That’s why it’s important for recruiters to communicate what they are looking for in an individual, what skills they prize, what the job will require—not just in terms of duties and obligations, but time commitment and other personal considerations—and what a candidate can expect if he is hired.

It’s also becoming increasingly more important in today’s world of recruiting that the process isn’t so cut and dry, rigid, and uberprofessional with little room for maneuvering or honest communication. The recruiting itself needs to be done in an environment that encourages gainful interaction and conversation that helps each side understand the other better.

How Much Do Bad Hires Cost You

24 Apr

There’s a lot of attention to detail and careful planning that go into hiring decision making. And for good reason: Businesses aren’t just on the lookout to land a job applicant who satisfies requirements and interviews well. All that meticulous preparation is also undertaken to ensure employers don’t corner themselves into a bad hire.

As much as a good employee can play a part in helping the business achieve growth and better numbers, so too does a bad hire have the capacity to throw operations off track, put a drain on company resources, and create a swirling black hole of unproductivity that hampers talent management.

Indeed, bad hires can prove to be costly in a number of areas for the business, making it crucial that companies understand what they put at risk when they make a bad hire and what strategies they need to take to prevent the situation from happening.

Pocketbooks Take a Hit
The most commonly cited problem businesses have with a bad hire is the negative effect he or she can have on what matters most: the bottom line. But it goes much deeper than lost wages and wasted recruitment efforts. Talent is what powers the business, and by investing in human capital, firms can improve the prospects. Yet that investment is rendered a holistic loss for the company when it makes a bad hire, costing more than it might know.

An infographic prepared for Resoomay, an online applicant matching service, found that in a scenario in which a midlevel manager making $62,000 a year was fired 2 1/2 years ago, the business would incur bad-hire costs of $840,000 and generate a negative 298 percent return on employee investment.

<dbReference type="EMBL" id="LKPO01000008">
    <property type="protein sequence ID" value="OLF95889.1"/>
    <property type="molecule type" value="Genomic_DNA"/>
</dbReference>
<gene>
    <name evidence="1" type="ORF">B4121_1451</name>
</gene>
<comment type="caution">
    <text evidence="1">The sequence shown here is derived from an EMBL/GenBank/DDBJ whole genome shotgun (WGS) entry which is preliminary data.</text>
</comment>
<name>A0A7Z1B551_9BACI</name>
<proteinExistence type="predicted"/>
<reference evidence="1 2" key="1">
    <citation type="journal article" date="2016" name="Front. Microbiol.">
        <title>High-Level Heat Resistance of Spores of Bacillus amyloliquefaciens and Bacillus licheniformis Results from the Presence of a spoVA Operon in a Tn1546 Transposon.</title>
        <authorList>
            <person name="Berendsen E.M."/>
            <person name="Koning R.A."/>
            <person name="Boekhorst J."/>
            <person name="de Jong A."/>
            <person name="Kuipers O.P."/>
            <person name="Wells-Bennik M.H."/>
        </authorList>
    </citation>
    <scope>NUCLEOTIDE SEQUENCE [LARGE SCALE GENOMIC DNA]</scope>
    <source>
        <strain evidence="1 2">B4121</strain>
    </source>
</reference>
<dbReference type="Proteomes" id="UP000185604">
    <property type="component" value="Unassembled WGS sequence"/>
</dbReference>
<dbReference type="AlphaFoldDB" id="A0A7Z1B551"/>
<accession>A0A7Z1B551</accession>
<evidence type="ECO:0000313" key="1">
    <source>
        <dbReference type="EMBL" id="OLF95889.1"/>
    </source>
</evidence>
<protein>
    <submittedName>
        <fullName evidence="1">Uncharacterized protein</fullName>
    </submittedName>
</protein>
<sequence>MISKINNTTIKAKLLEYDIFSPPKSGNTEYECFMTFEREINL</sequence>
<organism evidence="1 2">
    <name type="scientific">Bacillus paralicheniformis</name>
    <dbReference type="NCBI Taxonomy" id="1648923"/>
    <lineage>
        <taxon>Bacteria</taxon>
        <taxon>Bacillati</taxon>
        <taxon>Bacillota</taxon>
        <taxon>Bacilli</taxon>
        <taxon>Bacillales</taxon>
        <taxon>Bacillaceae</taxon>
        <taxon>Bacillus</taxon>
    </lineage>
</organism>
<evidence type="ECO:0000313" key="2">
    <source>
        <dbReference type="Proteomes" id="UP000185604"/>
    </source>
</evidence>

As evidenced, bad hires not only cost the business in the short term by, in essence, wasting dollars spent on wages, benefits, and recruitment, but they also put the company in a perilous position moving forward because of the rotten investment a bad hire turns out to be—one that can plague the company for years to come and force it into taking action on corrective measures.

But Just What Is a Bad Hire?
Already, it’s been proven that bad hires can negatively impact business finances, but how do firms know when they have such a case on their hands? Telltale signs like disregard for the dress code may work to identify one on the surface, but there are other indicators businesses need to take note of before bad hires sabotage employee engagement strategies.

A recent CareerBuilder survey investigating the costs of a bad hire offered organizations a glimpse of what the term really means. The most commonly cited characteristic of a bad hire was poor quality of work (67 percent), which was followed by not working well with others (60 percent) and having a negative attitude (59 percent). Immediate attendance problems (54 percent) were also a theme found through responses, as were customers’ complaining about an employee and not meeting deadlines (both 44 percent).

Other Employees Negatively Affected
Not only are the harmful effects of bad hires well documented, but so is the damper they can put on officewide productivity. Recent research from recruiting firm Robert Half International found managers dedicate 17 percent of their time to coaching or guiding bad hires, a fruitless endeavor in many cases. The same research found 98 percent of managers thought bad hires sap team morale, with 35 percent responding they do so to a great extent.